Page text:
Unless we’re in the ranks of the elite runners, we have to weave our running into our daily lives and schedules — not always an easy task. We have these small windows where we can fit in a few miles here or there without any wiggle room, often leaving things like the warm-up and cool-down by the wayside. Other times, we don’t feel like doing all the pre- and post-run prep, just wanting to lace up the shoes and go. No matter the reason, when we skip out on warming up and cooling down, we also skip out on the chance to properly set ourselves up for success with the workout and recovery. The benefit of the extra ten to twenty minutes spent doing these things extends far beyond the workout itself!
Why you should warm up
It’s beneficial to warm up before any type of workout so that we can gradually bring up our heart rate and increase blood flow to our muscles to perform at an optimal level. It is a lot safer for the muscles to have that transition period rather than going full throttle out of the gate. Think of it like your car engine — when you pull out of a parking space, it’s better for the engine and more fuel efficient to slowly bring your car up to speed rather than to slam on the gas pedal.
Rather than jumping right into the workout, you should spend at least 5-10 minutes doing some dynamic warm-ups, not static stretching. You want to increase blood flow while maintaining the elasticity of your muscles; people lose the spring in their step when using static stretching before a workout because they’re essentially lengthening the muscles, making it more difficult for them to extend and contract on the run. For dynamic exercises, try exercises like leg swings, hip openers, high knees, and butt kicks. Also encouraged is doing some easy miles leading into the harder stuff. Not quite going zero to sixty, but accelerating on the on-ramp into the freeway.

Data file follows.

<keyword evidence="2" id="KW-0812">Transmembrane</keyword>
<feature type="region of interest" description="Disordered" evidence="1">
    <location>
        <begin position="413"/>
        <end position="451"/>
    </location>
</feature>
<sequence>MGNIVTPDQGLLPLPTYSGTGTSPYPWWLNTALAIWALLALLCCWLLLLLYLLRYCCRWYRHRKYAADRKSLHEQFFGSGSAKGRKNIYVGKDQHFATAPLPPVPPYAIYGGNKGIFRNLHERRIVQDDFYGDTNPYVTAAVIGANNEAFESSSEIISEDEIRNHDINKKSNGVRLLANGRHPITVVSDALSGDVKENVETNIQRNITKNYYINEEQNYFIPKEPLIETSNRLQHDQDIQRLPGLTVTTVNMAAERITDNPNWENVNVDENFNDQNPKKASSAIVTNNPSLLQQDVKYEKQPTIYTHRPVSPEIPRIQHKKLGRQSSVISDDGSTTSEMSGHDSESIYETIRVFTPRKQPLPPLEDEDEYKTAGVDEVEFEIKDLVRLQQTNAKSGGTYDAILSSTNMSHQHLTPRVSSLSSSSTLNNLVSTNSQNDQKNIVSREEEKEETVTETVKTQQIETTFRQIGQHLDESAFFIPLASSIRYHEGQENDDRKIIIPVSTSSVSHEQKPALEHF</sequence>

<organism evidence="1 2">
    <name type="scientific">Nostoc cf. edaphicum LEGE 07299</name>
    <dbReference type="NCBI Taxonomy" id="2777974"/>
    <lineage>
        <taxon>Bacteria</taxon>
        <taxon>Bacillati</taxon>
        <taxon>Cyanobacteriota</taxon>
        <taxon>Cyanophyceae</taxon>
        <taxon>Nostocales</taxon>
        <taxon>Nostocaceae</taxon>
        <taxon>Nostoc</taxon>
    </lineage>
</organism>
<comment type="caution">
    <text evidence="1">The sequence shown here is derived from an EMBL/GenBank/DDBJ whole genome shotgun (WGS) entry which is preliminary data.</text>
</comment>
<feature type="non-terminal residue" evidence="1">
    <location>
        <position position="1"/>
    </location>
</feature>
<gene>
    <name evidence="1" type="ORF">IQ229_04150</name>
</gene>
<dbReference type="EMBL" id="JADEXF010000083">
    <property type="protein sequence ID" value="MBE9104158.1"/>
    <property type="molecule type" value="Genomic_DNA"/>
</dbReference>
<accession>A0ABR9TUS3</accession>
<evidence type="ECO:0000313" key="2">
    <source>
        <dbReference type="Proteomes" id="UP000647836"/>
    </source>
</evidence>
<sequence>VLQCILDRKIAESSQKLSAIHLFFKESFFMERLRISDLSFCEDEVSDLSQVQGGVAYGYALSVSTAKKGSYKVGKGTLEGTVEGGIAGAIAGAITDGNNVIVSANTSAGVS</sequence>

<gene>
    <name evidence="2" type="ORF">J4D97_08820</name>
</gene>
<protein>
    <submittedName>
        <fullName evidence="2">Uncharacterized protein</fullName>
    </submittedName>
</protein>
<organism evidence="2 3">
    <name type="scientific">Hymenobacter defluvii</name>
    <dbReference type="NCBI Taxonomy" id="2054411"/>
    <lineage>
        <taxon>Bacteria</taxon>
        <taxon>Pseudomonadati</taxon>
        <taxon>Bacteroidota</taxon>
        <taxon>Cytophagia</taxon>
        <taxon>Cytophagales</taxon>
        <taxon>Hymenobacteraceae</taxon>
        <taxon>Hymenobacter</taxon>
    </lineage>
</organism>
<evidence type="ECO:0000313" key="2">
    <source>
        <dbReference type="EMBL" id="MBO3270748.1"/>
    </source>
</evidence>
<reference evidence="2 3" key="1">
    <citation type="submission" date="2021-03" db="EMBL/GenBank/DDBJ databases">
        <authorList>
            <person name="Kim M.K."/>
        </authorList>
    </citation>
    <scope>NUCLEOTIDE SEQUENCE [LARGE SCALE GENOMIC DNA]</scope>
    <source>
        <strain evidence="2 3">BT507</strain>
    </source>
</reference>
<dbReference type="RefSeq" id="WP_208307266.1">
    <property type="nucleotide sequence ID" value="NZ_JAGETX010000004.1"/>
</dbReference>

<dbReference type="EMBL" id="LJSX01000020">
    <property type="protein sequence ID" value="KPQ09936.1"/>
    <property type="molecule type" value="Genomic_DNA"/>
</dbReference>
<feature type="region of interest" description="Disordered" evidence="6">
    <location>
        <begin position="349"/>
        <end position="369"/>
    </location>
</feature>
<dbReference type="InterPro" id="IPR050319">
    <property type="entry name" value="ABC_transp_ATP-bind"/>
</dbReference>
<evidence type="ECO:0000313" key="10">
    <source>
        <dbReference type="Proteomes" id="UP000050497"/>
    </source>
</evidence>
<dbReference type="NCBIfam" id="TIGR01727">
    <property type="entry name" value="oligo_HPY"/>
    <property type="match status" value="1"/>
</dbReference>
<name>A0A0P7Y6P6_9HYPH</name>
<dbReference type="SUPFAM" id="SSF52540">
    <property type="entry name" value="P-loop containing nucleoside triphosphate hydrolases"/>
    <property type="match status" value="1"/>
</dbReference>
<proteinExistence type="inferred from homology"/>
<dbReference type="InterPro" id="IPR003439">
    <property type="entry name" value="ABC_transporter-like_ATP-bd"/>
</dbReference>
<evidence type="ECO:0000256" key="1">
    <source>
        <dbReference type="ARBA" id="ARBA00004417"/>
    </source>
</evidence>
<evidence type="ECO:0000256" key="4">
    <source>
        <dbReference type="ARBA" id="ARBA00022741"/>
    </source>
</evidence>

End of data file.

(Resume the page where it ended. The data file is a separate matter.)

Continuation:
Why you should cool down
Similar to warming up, cooling down allows your breathing to slow down and heart rate to decrease gradually while keeping blood flowing to the muscles. During exercise, especially intense workouts, your muscles are constantly lengthening and contracting, eventually becoming tighter and tighter until they eventually tighten too much, cramping up if you stop moving altogether.
Let’s take a look at the car metaphor again. Similar to how you want to come up to speed coming out of a stop, it’s best for your car if you gradually slow down into a full stop rather than slamming on the brakes. A good way to cool down is to keep your muscles active and moving at least 5-10 minutes following the workout by running at a slower pace or walking. Once your heart rate is down and breathing slows, static stretching can benefit and speed up your recovery by helping to relax the muscles and reduce the tightness that comes about post-workout.
Both warming up and cooling down not only help you have a more effective workout, but they also prepare your body better for future runs by speeding up recovery. While they can add some time to a workout that you may already be struggling to fit into your packed schedule, these things are certainly worth the time and are good habits to make time for!